Could A Cashless Society Change The Way We Do Business?

14th September, 2015 by

The arrival of contactless payment technology means we’re closer than ever to becoming a fully cashless society.

The world’s first public digital cash system is here – and it’s happening in Ecuador. The System de Dinero Electronico is a government-run initiative, inspired by the success of mobile money schemes across Africa, Asia and Latin America. Under Ecuador’s system, users can swap cash for electronic credits which are stored on their mobile phones, and then use these to make payments or transfers. The idea is that this scheme can contribute to nudging the country further along on the road towards becoming a cashless economy.

Mobile money schemes have been praised for bringing banking services to the masses, while also reducing fraud and theft. However, Ecuador’s government decided to run the scheme itself instead of leaving it to private companies: “We did it from the government because we wanted it to be a democratic product. In any other countries, it is provided by private companies, and it is expensive. There are barriers to entry, like [expensive fees] if you transfer money from one cell phone operator to another. What we have here is something everyone can use, regardless of the operator they are using,” Diego Martinez, an economist in Ecuador’s central bank, told ‘FastCoExist‘.

Becoming a cashless society is challenging for every country, even those where almost everyone has a traditional bank account. In the UK, last year marked a watershed moment: less than half of all payments were made with cash. That means 52% of payments were made using debit and credit cards as well as mobile payments, according to the Payments Council. Cash volumes are expected to fall further by 30% over the next 10 years.

The arrival of contactless payment technology, as well as new initiatives such as Apple Pay, means we’re increasingly using non-cash methods to pay also for small purchases, which has represented the real challenge on the road towards cashlessness.

Proportion of UK cash payments by sector in 2014, according to the Payments Council:

Petrol station: 25%

Electrical goods: 34%

Supermarkets: 44%

Bookshops: 46%

Travel and transport: 59%

Charity: 66%

Discount stores: 68%

Convenience stores: 79%

Pubs and clubs: 84%

Newsagents: 85%

Other Western countries are considering more aggressive measures to stamp out the use of cash. In Denmark, a law is expected to pass next year meaning that selected retailers will be able to refuse cash payment altogether. “We’ve recognised what merchants have been telling us for some time now,” Sofie Findling Andersen of the Danish Chamber of Commerce, told ‘BT.com‘. “Using cash is expensive, because it takes time for salaried employees to handle, and it’s also a security concern.”.

But there’s a reason we’ve been using paper banknotes for over 500 years: cash is easy to carry around and use, and everywhere accepts cash. But as even small amounts can increasingly be paid using contactless payment, the convenience argument is starting to fall away, at least in Western countries. Still, a lot of people like the security and flexibility of having some cash on them, just in case.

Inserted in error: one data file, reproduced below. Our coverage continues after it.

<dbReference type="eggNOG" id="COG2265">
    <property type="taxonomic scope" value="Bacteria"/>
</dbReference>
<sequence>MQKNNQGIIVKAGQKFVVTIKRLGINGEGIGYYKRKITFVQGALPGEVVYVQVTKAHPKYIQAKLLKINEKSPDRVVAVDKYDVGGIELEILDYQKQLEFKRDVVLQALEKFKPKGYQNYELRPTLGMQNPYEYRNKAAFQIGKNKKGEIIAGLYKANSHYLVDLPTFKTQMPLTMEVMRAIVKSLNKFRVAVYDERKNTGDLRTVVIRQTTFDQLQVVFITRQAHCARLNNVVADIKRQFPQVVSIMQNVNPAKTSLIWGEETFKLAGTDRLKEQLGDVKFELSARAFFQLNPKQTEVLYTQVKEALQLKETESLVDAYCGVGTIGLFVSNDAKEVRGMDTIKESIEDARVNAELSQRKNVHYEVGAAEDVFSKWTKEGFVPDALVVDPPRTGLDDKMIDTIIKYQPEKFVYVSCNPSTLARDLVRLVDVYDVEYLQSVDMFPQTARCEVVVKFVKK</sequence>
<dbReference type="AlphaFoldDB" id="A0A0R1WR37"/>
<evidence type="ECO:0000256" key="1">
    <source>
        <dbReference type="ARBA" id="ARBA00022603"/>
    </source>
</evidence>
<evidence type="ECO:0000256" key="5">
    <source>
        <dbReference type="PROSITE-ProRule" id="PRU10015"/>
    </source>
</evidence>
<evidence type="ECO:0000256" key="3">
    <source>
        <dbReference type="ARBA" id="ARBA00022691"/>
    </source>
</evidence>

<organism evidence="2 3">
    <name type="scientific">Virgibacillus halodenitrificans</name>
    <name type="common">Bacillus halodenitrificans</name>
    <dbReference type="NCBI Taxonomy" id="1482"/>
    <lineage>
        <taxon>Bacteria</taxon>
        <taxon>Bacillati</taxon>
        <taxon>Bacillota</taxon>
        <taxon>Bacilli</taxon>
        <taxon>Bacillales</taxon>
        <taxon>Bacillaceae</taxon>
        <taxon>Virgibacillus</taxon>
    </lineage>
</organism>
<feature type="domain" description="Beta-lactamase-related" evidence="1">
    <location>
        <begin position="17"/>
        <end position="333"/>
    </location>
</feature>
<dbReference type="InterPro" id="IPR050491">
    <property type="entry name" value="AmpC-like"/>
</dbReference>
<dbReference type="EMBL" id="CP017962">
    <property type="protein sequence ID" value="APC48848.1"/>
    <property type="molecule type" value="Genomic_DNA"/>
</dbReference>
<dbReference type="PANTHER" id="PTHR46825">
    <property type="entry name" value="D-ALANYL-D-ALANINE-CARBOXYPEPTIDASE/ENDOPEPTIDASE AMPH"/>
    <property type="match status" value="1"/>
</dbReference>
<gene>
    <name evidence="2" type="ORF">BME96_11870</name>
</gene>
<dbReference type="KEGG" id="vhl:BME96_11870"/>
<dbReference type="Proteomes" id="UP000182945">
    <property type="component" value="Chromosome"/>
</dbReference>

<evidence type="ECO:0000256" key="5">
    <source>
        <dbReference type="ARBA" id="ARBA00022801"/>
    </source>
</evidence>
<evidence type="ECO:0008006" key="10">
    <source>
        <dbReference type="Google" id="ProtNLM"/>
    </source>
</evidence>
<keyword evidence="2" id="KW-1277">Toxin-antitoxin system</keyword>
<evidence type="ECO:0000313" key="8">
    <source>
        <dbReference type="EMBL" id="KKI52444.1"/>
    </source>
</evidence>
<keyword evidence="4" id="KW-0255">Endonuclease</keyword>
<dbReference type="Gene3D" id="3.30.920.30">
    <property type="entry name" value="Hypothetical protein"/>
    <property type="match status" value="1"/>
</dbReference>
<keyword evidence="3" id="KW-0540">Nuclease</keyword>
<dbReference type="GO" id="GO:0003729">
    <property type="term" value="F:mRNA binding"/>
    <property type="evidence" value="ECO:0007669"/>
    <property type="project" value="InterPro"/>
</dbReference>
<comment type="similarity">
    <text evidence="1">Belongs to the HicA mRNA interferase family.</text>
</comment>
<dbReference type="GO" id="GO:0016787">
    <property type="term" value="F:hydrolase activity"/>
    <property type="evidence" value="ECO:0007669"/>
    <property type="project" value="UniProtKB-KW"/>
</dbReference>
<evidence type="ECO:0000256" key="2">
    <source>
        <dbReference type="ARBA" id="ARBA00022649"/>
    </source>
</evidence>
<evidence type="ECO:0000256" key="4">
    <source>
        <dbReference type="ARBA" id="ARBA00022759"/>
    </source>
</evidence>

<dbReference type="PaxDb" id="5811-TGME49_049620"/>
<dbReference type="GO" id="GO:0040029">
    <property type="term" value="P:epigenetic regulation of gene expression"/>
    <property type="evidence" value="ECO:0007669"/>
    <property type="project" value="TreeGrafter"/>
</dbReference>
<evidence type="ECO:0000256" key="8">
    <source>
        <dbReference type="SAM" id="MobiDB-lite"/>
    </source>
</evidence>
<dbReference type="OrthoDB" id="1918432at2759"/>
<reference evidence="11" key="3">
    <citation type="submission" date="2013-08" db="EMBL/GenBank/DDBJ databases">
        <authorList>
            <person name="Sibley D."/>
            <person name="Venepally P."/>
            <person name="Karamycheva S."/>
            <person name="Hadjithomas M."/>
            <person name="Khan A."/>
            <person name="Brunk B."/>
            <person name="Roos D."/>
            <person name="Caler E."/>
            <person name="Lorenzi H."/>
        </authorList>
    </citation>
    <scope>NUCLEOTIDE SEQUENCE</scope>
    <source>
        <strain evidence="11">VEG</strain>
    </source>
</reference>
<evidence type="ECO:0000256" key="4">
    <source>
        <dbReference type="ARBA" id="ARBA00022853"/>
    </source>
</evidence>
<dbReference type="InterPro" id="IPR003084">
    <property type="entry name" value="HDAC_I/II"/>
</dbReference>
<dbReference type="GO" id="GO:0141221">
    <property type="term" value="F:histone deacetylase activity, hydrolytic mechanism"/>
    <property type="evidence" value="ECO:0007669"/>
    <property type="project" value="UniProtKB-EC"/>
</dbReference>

One reason why governments are keen to cut down the use of cash is that electronic payments reduce fraud; a key attraction of cash, at least for those with criminal intent, is the fact that a cash payment can’t be traced. All this means we’re still some time away from a complete conversion to electronic payments.

“The prospect of a totally cashless society in the UK remains some way off as we expect consumers will find it hard to wean themselves completely off hard currency due to its physical nature and flexibility,”  Spiros Theodossiou, vice president of product strategy at online payment system Skrill, told ‘BT.com’. “People need some time to change ingrained habits and tradition.”.

So what does this mean for your business? It is, of course, a sure sign that we are moving with momentum towards a complete digital dependence, particularly in our spending habits. Most of today’s businesses know very well that having an online presence – whether it be a shop or an environment for sharing content or news – is vital for companies to succeed. This movement towards a completely cashless society is sure to propel today’s consumers forward in their digital consumerism journey; we could see a further decline in high street shoppers. However, the existence of a digital currency on the streets could boost consumer trust in high street shopping and hence send them out to more physical stores.

The jury is out on just what effect a cashless economy could have on your business; make sure you’re ready to accommodate your customers in both virtuality and reality. Power your website with a dedicated server from UK2.

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